It likely took each of us many years to learn to set and hold boundaries for our bodies and ourselves and we are determined to pass on that skill to our children, but have we learned to say “No” to everyone except our kids?

We teach our children the correct names: vulva and penis. We teach our toddlers that they are the ones to decide if, when and where they can be touched.  We let them know that it isn’t okay to hurt friends or to let friends hurt them.  If we are into the cutting-edge of parenting philosophies, we also attempt the difficult task of not touching our children if they protest and striving for consensual diaper changes instead of holding them down.

We are telling them that they can say “No.” We respect their boundaries. We try to model respect and consensual touch in our partnerships so that our children witness that. We imagine we would leave any relationship where our children could witness us being mistreated and disrespected.

I fear that the same major element missing from most gentle discipline challenges (modeling) is also missing here. Why aren’t we showing our children that we don’t let anyone (even them!) hurt us or touch us without asking? Let’s talk about hair pulling, hitting, biting, climbing-all-over-you, pulling on your clothes, nursing a toddler every 20 minutes when we really don’t feel like it and attempting sleep with a foot in your ear.  Let’s talk about how to set boundaries for our own bodies in the presence of our babies, tots and kids. Let’s talk about whatever child behavior truly gets your goat, makes your skin crawl, makes you angry and on-edge and simultaneously swallow your feelings. How do you feel about saying “No” firmly to your child when they touch you in a way you don’t want to be touched?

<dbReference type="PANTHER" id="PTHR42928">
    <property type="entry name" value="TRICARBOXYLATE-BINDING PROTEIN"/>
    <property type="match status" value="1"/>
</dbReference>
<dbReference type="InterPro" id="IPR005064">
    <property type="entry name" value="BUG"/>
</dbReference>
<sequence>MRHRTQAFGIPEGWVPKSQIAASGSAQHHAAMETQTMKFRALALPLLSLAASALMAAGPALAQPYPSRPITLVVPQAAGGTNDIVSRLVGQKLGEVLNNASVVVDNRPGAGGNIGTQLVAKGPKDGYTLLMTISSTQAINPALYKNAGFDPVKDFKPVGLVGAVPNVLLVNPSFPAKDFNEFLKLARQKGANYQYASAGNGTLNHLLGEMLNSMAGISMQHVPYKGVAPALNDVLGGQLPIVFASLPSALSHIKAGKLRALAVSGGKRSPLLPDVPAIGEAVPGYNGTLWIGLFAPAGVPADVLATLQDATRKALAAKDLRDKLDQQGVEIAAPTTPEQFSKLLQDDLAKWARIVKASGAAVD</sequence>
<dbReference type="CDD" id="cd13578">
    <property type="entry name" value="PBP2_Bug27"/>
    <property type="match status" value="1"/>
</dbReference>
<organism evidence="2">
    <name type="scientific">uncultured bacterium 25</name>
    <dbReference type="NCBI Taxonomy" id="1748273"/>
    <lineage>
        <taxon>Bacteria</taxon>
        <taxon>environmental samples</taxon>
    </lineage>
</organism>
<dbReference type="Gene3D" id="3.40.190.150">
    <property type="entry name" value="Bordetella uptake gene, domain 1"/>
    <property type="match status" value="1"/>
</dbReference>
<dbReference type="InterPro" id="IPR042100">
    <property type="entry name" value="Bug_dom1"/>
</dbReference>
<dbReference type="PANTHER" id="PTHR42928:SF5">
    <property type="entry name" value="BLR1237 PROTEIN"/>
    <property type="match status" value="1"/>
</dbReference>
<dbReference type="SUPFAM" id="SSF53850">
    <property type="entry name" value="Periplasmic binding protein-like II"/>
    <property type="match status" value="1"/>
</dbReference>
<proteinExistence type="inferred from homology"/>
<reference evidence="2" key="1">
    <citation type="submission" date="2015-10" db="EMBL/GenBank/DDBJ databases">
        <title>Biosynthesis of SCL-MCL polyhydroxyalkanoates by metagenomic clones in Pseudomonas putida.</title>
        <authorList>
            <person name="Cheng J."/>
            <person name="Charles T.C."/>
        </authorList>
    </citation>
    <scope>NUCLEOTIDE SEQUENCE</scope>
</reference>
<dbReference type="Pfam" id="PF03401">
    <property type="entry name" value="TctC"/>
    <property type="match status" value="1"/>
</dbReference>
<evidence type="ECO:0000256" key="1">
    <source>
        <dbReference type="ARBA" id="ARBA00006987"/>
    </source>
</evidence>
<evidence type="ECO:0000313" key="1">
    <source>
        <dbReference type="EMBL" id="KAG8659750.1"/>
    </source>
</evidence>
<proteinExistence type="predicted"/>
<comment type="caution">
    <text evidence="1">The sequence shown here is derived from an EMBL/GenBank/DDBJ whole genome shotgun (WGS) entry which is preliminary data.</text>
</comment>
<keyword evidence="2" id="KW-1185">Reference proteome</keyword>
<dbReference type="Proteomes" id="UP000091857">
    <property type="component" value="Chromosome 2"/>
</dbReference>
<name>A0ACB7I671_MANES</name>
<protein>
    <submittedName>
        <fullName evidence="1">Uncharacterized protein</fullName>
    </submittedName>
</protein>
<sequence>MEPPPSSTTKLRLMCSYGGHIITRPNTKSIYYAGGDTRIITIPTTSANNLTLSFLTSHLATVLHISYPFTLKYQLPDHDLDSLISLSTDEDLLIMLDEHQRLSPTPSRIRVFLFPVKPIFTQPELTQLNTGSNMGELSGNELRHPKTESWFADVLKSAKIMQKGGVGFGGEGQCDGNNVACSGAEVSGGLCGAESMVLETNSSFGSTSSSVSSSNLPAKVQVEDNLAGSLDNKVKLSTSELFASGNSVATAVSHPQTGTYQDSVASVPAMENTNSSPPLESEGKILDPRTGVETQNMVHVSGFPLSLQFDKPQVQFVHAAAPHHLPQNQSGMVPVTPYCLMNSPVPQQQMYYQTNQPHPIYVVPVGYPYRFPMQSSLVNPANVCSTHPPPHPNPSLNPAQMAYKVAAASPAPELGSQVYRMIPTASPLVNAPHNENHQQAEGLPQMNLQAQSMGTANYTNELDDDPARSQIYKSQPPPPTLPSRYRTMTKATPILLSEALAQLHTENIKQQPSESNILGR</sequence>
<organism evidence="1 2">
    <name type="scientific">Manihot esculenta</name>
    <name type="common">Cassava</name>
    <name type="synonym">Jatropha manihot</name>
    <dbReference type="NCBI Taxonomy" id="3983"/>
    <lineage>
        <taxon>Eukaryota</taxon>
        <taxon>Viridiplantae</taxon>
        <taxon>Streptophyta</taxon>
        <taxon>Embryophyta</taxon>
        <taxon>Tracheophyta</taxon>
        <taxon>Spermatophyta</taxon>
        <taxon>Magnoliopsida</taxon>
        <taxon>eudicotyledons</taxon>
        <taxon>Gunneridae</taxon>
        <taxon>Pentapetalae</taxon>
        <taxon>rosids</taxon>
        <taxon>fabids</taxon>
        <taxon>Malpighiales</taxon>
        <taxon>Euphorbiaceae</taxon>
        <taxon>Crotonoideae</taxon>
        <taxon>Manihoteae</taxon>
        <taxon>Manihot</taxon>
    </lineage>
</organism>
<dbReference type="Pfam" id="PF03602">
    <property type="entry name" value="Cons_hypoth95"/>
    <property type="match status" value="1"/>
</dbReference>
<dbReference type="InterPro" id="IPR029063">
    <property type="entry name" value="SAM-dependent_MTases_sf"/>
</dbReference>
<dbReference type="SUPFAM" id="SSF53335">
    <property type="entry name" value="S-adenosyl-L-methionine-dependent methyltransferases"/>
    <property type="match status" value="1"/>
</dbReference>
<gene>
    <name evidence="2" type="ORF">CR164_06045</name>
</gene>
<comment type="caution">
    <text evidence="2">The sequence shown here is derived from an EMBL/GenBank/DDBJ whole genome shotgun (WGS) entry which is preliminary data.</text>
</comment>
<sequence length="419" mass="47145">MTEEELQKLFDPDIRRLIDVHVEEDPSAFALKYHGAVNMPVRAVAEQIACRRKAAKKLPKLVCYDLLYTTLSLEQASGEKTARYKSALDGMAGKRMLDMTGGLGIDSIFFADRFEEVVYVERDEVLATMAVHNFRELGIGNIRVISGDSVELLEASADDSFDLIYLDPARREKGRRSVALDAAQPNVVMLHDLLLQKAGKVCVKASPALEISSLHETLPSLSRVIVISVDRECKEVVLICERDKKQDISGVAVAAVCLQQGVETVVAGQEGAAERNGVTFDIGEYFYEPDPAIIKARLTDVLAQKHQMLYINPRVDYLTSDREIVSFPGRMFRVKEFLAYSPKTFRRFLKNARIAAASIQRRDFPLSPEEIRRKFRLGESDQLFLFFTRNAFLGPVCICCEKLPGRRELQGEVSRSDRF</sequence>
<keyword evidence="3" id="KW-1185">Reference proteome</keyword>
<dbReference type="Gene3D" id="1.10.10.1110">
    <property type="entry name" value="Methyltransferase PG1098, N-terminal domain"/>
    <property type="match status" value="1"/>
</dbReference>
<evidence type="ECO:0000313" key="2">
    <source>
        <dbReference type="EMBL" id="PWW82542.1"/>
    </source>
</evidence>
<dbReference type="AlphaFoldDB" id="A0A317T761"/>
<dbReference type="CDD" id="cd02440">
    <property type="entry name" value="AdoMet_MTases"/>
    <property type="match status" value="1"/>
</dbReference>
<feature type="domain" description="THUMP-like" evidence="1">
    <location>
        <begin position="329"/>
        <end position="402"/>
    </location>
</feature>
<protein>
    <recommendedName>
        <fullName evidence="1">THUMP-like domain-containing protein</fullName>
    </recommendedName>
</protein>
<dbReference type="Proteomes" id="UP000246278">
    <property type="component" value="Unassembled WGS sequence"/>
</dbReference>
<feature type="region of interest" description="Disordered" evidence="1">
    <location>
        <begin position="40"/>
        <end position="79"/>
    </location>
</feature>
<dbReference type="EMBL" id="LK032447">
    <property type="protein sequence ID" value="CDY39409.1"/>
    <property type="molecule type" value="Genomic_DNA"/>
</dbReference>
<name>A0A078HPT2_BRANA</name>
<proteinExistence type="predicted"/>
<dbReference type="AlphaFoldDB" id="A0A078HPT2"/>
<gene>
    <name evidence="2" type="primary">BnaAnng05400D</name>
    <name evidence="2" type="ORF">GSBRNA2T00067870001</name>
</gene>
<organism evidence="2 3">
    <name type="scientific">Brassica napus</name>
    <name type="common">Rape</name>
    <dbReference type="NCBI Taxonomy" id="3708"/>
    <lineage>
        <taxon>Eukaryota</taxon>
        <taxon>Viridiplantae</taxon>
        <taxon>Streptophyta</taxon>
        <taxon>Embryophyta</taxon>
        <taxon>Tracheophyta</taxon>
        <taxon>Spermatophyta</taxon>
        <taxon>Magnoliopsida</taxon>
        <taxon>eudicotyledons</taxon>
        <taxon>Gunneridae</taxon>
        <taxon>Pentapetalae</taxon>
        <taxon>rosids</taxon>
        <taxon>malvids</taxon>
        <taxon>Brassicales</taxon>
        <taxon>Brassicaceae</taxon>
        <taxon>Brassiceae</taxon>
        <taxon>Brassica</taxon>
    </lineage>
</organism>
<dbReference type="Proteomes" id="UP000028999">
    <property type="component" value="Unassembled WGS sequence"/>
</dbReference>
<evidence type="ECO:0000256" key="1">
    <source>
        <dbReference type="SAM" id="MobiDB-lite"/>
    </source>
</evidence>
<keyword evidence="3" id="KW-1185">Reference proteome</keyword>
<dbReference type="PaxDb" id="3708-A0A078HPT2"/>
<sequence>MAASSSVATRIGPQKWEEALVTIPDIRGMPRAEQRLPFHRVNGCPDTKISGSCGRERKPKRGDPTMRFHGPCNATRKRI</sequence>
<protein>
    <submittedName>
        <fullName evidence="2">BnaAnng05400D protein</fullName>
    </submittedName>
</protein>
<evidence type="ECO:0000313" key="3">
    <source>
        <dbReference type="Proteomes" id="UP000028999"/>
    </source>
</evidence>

I’d like to share a message from a parent coaching client a while back on a topic I am constantly thinking about and observing (shared with permission!):

“I’m not ready to wean but my 2-year-old is smothering me at night and very possessive of my breasts during the day, nursing every hour and grabbing them in between. She is not gentle and draining me, clamping down hard and it hurts. I don’t want to be done breastfeeding but I find myself getting angry with her and being cranky all day. I tried night weaning for two nights and she was very upset. I don’t know what to do and I guess I don’t know how to say No. “

My Response: I believe strongly in modeling for our children that we have boundaries about our own bodies and touch so that they know they can say “No” to others. It might be a very hard challenging, tear-filled few days of setting boundaries with a sweet stubborn kid but then it is over and they get it but there are many good lessons in it.

By the time mom is in pain and touched out, there are resentments building that don’t help us parent gently at other times.  I fully believe that babies and toddlers should nurse on demand if it makes everyone happy. But on-demand works best if everyone enjoys the activity.

Nursing on demand is what sets our newborns and our breasts up for success. But my own nursing relationship with my daughter was all on my terms after 9 months of nursing on demand. I decided when we would nurse and I offered. If she asked, I checked in with myself and decided whether or it was going to happen then or later. I mainly wanted to make sure that she saw that I made the decisions about my body. She nursed for a total of 3 years. It turns out that connecting with my body and me on my own terms was just fine with her. 

Tell your daughters and sons how the current challenges makes you feel, your concerns, show them your emotions and tell her. Tell reasons if you feel like it or simply say you don’t feel like it now.  Even if you don’t think they can understand your words, they understand more than we think and  can read our faces and develop empathy from observing our experience.  Then prepare them for a change you are making to the relationship dynamic and be a fully present compassionate witness to her frustration with that change while you hold firm.